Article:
Better Together: Paul and Nayuka Gorrie

Better Together: Paul and Nayuka Gorrie

Better Together is a series about young people who are doing good things and the people that inspire and motivate them to get it done. Maybe it’s your best friend, a teacher at school or your awesome big sister. Whoever it is they got your back.

How awesome would it be to be able to go through with life, side by side with someone who is just as passionate and driven as you are? Meet Paul and Nayuka. These two are brother and sister. And this is what they get to do.

paul g

Meet Paul.

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Meet Nayuka.

We chatted to Paul Gorrie to see who his go-to person is – the person who is always there to inspire him, support him and teach him.

Paul, a Gunai/Kurnai, Yorta Yorta man, works for the Climate Action Network Australia and is a volunteer for Seed, Australia’s first Indigenous youth climate network. When he isn’t making the world a better place, he enjoys creating music and DJing. “I think that music is a really cool way to connect people,” Paul says. We definitely agree.

Even though he doesn’t feel like he has a philosophy, what he takes with him through life is to not always take things at face value – you always need to understand that there is more than meets the eye with people, situations and experiences. Paul also believes it is important to look after this earth and give back just as much as we take.

“At the moment, I am really passionate about protecting country from fossil fuel extraction and climate change. It stems back from our colonial history, it is so connected that I tend to focus just not on the issues that have to do with protecting the land and the environment but also the issues with the discrimination that goes with it as well. The different attitudes towards Aboriginal people and what I have been focusing on in the last 2 years is becoming part of the climate change movement.”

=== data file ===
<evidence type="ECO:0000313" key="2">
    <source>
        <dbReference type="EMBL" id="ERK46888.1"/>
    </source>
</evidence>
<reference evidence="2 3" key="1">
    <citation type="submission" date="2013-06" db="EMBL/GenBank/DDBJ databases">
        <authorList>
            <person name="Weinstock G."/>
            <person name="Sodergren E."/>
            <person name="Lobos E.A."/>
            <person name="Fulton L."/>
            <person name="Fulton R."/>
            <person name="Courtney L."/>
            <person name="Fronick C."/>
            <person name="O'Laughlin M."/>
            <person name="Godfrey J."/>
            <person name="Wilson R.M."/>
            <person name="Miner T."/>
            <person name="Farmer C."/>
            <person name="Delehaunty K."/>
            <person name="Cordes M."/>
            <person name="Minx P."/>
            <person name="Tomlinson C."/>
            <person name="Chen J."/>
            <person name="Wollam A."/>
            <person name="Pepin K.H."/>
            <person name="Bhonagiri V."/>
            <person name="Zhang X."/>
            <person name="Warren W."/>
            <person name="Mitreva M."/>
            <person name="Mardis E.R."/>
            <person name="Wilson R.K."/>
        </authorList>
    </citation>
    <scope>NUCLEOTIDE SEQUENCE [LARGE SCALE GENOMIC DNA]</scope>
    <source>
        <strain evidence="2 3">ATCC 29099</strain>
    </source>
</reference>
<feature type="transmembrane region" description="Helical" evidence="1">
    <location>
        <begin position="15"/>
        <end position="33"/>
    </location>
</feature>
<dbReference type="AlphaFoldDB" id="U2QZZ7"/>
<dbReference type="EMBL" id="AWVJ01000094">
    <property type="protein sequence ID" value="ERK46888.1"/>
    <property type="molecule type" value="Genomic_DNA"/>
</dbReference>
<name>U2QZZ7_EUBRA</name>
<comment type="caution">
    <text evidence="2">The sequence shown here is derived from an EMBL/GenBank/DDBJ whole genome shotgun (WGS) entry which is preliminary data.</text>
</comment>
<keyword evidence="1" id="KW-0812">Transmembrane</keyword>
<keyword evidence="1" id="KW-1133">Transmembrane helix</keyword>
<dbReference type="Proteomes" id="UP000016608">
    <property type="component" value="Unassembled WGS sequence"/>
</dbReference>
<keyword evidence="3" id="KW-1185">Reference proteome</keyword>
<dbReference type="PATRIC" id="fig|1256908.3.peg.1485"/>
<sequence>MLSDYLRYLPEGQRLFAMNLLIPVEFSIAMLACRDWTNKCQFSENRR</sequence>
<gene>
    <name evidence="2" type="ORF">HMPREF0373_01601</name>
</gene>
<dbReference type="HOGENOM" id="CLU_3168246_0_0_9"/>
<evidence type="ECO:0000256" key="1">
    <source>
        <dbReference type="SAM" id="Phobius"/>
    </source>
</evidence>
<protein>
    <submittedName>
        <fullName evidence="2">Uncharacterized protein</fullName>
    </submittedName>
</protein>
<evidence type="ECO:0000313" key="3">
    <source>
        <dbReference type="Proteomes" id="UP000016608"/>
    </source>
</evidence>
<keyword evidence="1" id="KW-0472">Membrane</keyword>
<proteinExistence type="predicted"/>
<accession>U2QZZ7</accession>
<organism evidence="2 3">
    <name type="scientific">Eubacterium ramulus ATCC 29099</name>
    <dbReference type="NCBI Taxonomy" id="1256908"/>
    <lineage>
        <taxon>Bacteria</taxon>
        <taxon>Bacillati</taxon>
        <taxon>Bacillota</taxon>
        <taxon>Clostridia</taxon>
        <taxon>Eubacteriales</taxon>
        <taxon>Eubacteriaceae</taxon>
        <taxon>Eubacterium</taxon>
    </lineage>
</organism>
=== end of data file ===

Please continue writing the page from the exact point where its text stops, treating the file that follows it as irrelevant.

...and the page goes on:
Nayuka, Paul’s older sister, sparked Paul’s involvement with AYCC. “Seeing her go out there and find new ways to make change really inspired me. It took me awhile to get involved but I felt more comfortable knowing she had been involved in the past,” says Paul.

Not only is Nayuka an awesome sister, she is also a writer, activist and program manager in the youth space. Nayuka is Paul’s go to person. His adviser. And his teacher, with a wealth of knowledge.

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Nayuka + Paul.

“I am very lucky that I can access that knowledge as her brother. I try to use that for good and for the better. The most powerful lesson she has taught me is to never under-value the teachings of our women in our community and to always respect them.”

What a powerful lesson. 

Paul and Nayuka have always been close but starting at their inner city high school back in the day, made them even closer. Being thrown in the deep end together made their relationship stronger, valuing each other so much more. “From there we realised we wanted to see good things happen for people and ourselves, we started to notice how we were treated differently for being Aboriginal. This really connected us,” says Paul.

Once again, here are two people who are passionate, driven and inspiring each other. You will be the same person in five years as you are today except for the people you meet along the way – Paul and Nayuka are lucky enough to get to go through life side by side.

They are better together!

FYA would like to acknowledge the Wurundjeri people of the Kulin Nations where the interview and production for this piece took place. We pay respect to elders past, present and emerging and acknowledge that this always was and always will be Aboriginal land and that sovereignty for this land was never ceded.